Bulova’s Trio of New Oceanographer GMTs are Fun Yet Timeless Options for the Glo

Bulova’s Trio of New Oceanographer GMTs are Fun Yet Timeless Options for the Globetrotting Diver

Bulova is honoring its 1972 “Devil Diver” watch by combining a GMT function with eye-catching designs that are at once universally familiar yet distinctly heritage inspired.

By Mike Espindle
Executive Editor

If you ask us, there has been enough of a spike in new GMT-equipped dive watches recently to qualify as a trend.

Between offerings like the new Longines HydroConquest GMTs, a GMT model in Omega’s 70th Anniversary Seamaster line, and the new trio of Oceanographer GMTs from Bulova that we’ll be talking about today, the concept of what is, at its core, a dive watch doing double-duty as a travel watch is catching a foothold in this year’s horological developments.

In the Bulova Zone

Introduced in 1972 and earning the enduring nickname of the “Devil Diver,” the Bulova Oceanographer has now been updated with a GMT function. Powered by a modern 42-hour-power-reserve Miyota automatic movement, accurate second time-zone timekeeping is a snap in terms of precision and on-the-fly time zone setting.

However, that these new Oceanographer GMTs have also been made more relevant and modern than their predecessors by drawing inspiration from the classic is perhaps just as significant an update as its useful new function. More specifically, Bulova uses a combination of small and large design nods to make the new 41mm Oceanographer GMTs even more appealing.

For instance, part of the dial badging includes the figure “666 feet,” which is both a departure from standard 10 and 20m increments of water resistance and gave the original models, often pegged for U.S. military use, the “devil” part of their nicknames. Then there are the official “nicknames” Bulova gave the new Oceanographer GMT models. These are even more telling.

Enduring Appeal

First, there is the “root beer” execution encased in an IP-plated rose gold-tone stainless steel with the commensurate brown and black colorway you’d expect from its nickname.

Similarly, the “pepsi” variation features the timeless red-and-blue bezel atop a silver-toned stainless-steel case that we’re all more than familiar with and love.

Additionally, since both models are presented on three-link steel bracelets and carry price tags under $1,500, you’ll certainly get a big dose of the luxury brand zeitgeist with either the “root beer” or the ”pepsi” on your wrist for only a fraction of the cost most watch enthusiasts associate with those nicknames.

Looking at the “Lume”

That brings us to the third version, which the brand calls the “lume” watch, and it is probably the best way to tell the story of the modern Oceanographer because this version is purely Bulova in its design inspiration.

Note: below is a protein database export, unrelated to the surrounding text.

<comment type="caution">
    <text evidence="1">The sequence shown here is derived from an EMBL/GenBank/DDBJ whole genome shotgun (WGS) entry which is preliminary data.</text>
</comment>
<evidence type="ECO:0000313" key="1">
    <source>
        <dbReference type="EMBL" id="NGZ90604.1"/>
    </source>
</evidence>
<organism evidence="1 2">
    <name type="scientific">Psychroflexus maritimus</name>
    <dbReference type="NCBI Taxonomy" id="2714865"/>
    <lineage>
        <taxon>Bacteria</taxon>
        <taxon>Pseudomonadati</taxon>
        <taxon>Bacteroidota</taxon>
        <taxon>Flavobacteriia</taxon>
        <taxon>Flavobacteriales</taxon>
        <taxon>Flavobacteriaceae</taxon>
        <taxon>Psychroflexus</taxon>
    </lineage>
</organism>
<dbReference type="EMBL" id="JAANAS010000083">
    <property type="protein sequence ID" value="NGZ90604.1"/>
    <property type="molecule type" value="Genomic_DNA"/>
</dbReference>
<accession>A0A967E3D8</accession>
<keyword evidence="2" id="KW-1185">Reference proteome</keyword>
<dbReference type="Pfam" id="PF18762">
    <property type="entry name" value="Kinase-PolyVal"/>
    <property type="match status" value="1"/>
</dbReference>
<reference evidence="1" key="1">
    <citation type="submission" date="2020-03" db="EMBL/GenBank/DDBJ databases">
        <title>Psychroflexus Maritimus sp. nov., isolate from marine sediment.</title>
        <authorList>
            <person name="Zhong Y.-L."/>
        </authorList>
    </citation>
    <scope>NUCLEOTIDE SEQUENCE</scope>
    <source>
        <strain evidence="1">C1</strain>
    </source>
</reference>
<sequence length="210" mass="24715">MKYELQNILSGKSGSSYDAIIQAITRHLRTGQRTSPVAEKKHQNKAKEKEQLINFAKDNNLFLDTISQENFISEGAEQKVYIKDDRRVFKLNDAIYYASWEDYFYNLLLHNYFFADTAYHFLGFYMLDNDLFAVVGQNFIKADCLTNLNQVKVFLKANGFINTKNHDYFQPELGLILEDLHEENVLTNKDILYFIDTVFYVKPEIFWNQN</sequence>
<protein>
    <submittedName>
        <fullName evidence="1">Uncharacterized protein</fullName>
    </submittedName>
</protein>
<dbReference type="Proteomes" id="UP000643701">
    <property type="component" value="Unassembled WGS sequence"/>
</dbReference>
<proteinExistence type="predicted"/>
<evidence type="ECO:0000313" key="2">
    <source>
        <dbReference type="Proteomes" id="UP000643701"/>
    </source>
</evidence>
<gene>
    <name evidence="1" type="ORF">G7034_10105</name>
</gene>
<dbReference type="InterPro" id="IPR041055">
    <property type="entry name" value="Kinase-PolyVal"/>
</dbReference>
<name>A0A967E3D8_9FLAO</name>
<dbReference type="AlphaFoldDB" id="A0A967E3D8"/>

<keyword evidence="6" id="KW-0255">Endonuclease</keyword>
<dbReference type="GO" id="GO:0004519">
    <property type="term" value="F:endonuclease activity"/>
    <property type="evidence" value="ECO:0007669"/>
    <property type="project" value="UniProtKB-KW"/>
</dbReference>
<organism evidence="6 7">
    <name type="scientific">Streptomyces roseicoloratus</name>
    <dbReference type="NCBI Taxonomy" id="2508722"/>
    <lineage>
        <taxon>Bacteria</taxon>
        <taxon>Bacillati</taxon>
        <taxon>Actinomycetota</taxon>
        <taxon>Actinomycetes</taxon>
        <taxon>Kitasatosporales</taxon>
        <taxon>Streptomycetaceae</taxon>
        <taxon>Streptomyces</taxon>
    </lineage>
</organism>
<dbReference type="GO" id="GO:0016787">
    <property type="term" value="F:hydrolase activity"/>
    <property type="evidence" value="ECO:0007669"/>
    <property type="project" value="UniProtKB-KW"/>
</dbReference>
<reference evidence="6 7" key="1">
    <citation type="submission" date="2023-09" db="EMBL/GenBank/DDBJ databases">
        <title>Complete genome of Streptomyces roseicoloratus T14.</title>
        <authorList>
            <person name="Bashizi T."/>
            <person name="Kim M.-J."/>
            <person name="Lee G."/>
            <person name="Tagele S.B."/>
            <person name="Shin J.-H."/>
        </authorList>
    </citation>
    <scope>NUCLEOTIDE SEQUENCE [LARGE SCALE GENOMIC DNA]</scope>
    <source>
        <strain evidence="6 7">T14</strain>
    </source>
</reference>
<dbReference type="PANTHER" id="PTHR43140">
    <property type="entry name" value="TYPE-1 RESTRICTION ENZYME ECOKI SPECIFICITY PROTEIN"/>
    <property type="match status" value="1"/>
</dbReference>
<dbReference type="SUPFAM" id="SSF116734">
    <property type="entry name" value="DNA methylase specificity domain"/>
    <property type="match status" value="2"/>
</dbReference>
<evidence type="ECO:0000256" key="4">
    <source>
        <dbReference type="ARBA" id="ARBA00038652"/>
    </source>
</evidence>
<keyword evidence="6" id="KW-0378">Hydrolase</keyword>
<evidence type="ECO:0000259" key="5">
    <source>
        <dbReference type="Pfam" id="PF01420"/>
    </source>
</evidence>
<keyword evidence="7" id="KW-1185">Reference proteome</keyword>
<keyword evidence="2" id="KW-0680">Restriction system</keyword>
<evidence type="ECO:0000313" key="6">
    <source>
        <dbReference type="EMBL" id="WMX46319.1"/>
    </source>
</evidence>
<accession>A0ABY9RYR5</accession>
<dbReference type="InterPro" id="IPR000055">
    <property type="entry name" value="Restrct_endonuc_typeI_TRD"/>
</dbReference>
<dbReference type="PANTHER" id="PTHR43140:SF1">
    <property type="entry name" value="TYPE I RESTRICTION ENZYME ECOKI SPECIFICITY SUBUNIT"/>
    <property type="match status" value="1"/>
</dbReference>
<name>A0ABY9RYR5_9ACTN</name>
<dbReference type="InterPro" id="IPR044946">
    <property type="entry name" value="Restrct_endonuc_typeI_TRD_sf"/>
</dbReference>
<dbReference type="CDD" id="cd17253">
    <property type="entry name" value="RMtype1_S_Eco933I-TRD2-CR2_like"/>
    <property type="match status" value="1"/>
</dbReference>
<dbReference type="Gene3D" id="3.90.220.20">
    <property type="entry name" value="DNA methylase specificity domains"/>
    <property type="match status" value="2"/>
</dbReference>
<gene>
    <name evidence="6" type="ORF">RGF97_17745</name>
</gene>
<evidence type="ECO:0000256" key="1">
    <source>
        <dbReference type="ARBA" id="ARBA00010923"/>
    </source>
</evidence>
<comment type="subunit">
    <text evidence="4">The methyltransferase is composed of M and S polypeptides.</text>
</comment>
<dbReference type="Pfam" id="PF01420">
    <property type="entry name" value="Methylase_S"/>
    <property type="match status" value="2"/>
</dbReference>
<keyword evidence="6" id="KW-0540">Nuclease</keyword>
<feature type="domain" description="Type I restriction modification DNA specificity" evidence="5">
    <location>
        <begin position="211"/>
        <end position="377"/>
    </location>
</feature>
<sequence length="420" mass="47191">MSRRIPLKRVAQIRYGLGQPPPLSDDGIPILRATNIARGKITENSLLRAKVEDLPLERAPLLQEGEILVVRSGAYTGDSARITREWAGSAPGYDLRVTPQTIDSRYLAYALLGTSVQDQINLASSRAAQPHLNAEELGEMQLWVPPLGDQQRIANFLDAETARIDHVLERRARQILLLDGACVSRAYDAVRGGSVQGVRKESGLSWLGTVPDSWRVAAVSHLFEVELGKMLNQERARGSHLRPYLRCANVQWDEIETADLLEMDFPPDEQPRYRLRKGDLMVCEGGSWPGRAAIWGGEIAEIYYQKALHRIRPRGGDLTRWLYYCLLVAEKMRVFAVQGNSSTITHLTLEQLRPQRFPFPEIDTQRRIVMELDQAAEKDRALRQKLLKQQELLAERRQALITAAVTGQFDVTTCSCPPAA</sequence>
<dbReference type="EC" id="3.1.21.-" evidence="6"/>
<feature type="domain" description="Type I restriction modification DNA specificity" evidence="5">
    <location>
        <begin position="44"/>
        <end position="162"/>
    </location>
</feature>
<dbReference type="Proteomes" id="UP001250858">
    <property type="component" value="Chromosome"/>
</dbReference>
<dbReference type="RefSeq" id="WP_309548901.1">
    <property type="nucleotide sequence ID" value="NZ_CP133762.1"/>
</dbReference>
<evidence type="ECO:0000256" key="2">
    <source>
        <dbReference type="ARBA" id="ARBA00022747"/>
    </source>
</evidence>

For starters, if you blur your eyes – even a bit – there is an awful lot of the classic Bulova Astronaut and the modern Accutron reissue in this execution of the Oceanographer GMT. That is because although all three Oceanographer GMTs feature a large, commanding bi-color bezel, the “root beer” and “pepsi” executions’ are bi-directional and lean into a numeric design befitting their “R” word inspiration (Hint: It rhymes with schmer-schmolex).

The monochrome “lume” variant, on the other hand, is more diver-legit with a unidirectional bezel in a bold black-and-white colorway and defers to a more technical mixture of gauging and numerals to log bottom time. Similarly, a military-inspired UTC 24-time ring runs along the flange of this monochrome variation with its gunmetal IP plating on the stainless steel case and gray silicone textured strap.

The “lume” is obviously the more technical, tough-looking outlier of the trio, and perhaps, in that case, the most defining of the unique spirit of the Oceanographer heritage. And, of course, the “lume” nickname is well earned with a dial and bezel awash in chemical lighting, seeing as this model features a full-lume dial as well as the Oceanographer’s signature lume-filled columnar hour indicators.

Pricing & Availability

For more information, check out Bulova’s website.

(Images © Bulova)

And receive each week a custom selection of articles.

Top of the Pops: Bulova’s Ongoing Partnership with Singer Marc Anthony Hits the High Notes

By Rhonda RicheEditor-At-Large
The brand takes its partnership with the Grammy-winning legend to the next level with its latest timepiece collection.

Bulova’s Latest Lunar Pilot Has a Dial Made of the Oldest Meteorite Ever Found

By Cait BazemoreContributor
The latest model of the “other Moonwatch” doubles down on its connections with the space program by adding a meteorite dial that makes each watch...

Clocking Couture: Bulova’s Forgotten Collaboration with Dior

By Tanya DukesContributor
More than 50 years ago, Bulova and Dior combined their skills in a collaboration that still deserves celebrating.